Mr. Kind rose. “I know quite as much as I care to know,” he said. “I distinctly object to and protest against all your proceedings, Mr. Conolly. If my daughter marries you, she shall have neither my countenance in society nor one solitary farthing of the fortune I had destined for her. I recommend the latter point to your attention.”

“I have considered it carefully, Mr. Lind; and I am satisfied with what she possesses in her own right.”

“Oh! You have ascertained _that_, have you?”

“I should hardly have proposed to marry her but for her entire pecuniary independence of me.”

“Indeed. And have you explained to her that you wish to marry her for the sake of securing her income?”

“I have explained to her everything she ought to know, taking care, of course, to have full credit for my frankness.”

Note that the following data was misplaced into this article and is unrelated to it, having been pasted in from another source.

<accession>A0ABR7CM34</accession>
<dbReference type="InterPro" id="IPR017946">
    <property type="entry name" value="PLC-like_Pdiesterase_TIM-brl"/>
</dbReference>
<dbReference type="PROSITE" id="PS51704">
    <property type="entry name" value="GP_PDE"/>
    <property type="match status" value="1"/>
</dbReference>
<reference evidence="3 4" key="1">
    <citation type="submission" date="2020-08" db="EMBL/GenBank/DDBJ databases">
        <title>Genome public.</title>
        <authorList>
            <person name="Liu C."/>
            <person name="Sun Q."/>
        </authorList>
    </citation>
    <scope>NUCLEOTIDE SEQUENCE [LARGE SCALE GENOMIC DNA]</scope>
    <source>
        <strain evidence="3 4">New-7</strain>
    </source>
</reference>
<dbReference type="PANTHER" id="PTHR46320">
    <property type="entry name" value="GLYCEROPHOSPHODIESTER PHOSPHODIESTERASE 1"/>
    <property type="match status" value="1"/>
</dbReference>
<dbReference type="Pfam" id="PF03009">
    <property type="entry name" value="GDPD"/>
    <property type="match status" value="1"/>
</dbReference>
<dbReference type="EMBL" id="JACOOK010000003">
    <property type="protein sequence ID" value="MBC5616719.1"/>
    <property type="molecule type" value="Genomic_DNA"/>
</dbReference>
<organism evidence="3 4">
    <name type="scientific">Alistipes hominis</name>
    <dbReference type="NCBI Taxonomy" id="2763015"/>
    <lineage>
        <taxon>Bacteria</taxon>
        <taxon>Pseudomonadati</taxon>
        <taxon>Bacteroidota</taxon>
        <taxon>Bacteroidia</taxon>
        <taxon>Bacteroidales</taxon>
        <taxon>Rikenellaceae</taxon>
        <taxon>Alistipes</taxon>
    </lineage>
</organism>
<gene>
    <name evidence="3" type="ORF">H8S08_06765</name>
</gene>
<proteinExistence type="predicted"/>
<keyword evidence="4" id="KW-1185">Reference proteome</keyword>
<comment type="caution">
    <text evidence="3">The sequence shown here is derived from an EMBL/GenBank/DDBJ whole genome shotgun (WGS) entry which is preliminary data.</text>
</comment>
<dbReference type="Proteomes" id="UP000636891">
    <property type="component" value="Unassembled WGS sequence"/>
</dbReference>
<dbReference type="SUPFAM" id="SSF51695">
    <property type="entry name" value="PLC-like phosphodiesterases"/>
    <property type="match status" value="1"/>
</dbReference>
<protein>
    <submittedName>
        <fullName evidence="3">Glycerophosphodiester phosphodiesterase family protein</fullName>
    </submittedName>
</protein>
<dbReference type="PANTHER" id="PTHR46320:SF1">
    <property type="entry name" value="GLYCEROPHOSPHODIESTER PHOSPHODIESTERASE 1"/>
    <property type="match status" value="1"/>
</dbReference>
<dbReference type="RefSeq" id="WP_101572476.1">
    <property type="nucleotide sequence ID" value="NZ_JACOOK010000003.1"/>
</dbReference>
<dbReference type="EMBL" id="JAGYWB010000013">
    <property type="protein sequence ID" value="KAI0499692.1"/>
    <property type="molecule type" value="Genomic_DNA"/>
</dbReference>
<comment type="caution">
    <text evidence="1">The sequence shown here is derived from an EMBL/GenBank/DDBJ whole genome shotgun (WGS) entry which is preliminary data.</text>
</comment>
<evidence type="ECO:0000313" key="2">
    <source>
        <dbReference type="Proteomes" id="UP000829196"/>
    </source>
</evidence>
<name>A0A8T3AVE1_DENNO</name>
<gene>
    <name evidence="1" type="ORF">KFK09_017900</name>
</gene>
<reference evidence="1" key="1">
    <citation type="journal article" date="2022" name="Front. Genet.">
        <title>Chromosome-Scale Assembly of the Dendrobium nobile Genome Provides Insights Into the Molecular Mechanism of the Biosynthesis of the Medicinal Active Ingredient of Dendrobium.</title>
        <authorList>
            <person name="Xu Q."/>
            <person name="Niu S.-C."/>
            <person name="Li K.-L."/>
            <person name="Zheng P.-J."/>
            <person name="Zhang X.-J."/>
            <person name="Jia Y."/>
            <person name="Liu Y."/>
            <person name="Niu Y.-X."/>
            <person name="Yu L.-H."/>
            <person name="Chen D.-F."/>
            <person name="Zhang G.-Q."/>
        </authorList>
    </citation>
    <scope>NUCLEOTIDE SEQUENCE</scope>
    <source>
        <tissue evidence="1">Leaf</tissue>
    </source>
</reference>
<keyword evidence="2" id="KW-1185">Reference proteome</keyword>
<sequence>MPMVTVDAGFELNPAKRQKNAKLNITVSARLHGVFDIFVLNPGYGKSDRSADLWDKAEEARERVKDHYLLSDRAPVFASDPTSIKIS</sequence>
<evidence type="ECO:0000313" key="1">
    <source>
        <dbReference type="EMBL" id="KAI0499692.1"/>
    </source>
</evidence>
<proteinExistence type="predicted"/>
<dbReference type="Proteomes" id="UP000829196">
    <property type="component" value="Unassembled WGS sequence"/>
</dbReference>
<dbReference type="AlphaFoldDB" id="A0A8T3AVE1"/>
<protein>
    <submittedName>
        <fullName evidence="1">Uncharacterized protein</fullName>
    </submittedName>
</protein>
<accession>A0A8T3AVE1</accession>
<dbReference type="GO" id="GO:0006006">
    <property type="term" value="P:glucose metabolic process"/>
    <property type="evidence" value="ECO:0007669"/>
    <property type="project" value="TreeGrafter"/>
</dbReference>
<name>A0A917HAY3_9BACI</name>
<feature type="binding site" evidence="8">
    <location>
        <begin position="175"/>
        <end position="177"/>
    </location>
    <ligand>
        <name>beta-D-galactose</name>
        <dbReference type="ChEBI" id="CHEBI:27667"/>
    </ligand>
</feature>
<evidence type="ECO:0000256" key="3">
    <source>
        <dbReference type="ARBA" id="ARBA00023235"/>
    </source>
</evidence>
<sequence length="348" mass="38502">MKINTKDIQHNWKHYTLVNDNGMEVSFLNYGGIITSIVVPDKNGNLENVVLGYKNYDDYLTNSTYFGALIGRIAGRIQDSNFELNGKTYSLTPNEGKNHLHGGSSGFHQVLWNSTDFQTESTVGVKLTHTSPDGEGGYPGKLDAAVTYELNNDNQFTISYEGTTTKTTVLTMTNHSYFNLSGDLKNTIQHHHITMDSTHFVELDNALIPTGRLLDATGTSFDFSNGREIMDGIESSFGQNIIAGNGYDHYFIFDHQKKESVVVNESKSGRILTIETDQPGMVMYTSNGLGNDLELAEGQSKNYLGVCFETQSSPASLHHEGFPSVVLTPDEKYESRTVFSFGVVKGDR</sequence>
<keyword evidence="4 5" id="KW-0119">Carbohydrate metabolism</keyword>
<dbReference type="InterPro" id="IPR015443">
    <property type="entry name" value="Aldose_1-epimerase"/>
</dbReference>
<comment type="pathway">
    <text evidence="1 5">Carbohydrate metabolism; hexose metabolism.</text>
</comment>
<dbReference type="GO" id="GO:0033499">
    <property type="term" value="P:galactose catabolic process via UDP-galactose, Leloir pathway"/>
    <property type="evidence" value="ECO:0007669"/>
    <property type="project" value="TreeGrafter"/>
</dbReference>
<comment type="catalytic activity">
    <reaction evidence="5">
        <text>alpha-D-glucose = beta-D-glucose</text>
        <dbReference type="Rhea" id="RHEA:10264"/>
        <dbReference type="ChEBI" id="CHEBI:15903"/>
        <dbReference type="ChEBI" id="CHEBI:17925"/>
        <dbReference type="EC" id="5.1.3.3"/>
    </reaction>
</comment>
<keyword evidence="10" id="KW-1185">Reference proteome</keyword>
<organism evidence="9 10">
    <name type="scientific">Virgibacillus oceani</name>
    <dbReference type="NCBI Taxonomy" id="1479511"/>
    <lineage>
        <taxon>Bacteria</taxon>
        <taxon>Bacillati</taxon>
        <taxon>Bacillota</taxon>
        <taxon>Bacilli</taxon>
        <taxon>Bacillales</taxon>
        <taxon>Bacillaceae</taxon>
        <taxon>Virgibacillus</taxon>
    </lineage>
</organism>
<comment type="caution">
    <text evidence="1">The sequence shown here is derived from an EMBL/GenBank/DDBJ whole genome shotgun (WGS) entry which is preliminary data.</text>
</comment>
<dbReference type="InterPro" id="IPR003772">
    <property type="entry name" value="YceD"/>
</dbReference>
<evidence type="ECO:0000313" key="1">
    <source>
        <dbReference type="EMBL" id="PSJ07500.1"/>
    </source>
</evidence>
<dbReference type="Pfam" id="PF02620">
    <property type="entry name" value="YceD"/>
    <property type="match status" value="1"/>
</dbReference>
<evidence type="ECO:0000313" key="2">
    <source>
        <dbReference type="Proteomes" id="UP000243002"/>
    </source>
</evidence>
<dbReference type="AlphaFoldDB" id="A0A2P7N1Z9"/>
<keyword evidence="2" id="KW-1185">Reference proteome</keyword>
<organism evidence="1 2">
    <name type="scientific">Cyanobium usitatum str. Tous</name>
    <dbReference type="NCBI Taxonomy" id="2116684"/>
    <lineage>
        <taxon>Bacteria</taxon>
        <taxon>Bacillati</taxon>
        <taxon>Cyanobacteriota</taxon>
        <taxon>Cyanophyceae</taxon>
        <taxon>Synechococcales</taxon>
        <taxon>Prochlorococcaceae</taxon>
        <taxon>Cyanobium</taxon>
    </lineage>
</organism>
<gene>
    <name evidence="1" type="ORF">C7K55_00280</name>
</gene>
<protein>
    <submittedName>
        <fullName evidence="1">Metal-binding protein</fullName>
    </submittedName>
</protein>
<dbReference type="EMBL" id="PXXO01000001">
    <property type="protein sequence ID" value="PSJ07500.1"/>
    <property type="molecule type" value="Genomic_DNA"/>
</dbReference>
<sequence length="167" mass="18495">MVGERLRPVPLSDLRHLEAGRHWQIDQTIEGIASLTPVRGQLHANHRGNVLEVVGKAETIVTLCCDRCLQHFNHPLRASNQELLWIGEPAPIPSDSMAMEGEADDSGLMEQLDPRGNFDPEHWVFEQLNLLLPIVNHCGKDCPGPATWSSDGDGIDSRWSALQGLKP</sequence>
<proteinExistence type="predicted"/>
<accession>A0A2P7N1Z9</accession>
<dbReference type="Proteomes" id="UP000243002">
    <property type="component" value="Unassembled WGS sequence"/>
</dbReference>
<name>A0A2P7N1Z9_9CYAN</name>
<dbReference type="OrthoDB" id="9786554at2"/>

Mr. Lind, after regarding him with amazement for a moment, walked to the door.

“I am a gentleman,” he said, pausing there for a moment, “and too old-fashioned to discuss the obligations of good breeding with a Radical. If I had believed you capable of the cynical impudence with which you have just met my remonstrances, I should have spared myself this meeting. Good-morning.”

“Good-morning,” said Conolly, gravely. When the door closed, he sprang up and walked to and fro, chuckling, rubbing his hands, and occasionally uttering a short laugh. When he had sufficiently relieved himself by this exercise, he sat down at his desk, and wrote a note.

“The Conolly Electro-Motor Company of London, Limited. Queen Victoria Street, E.C.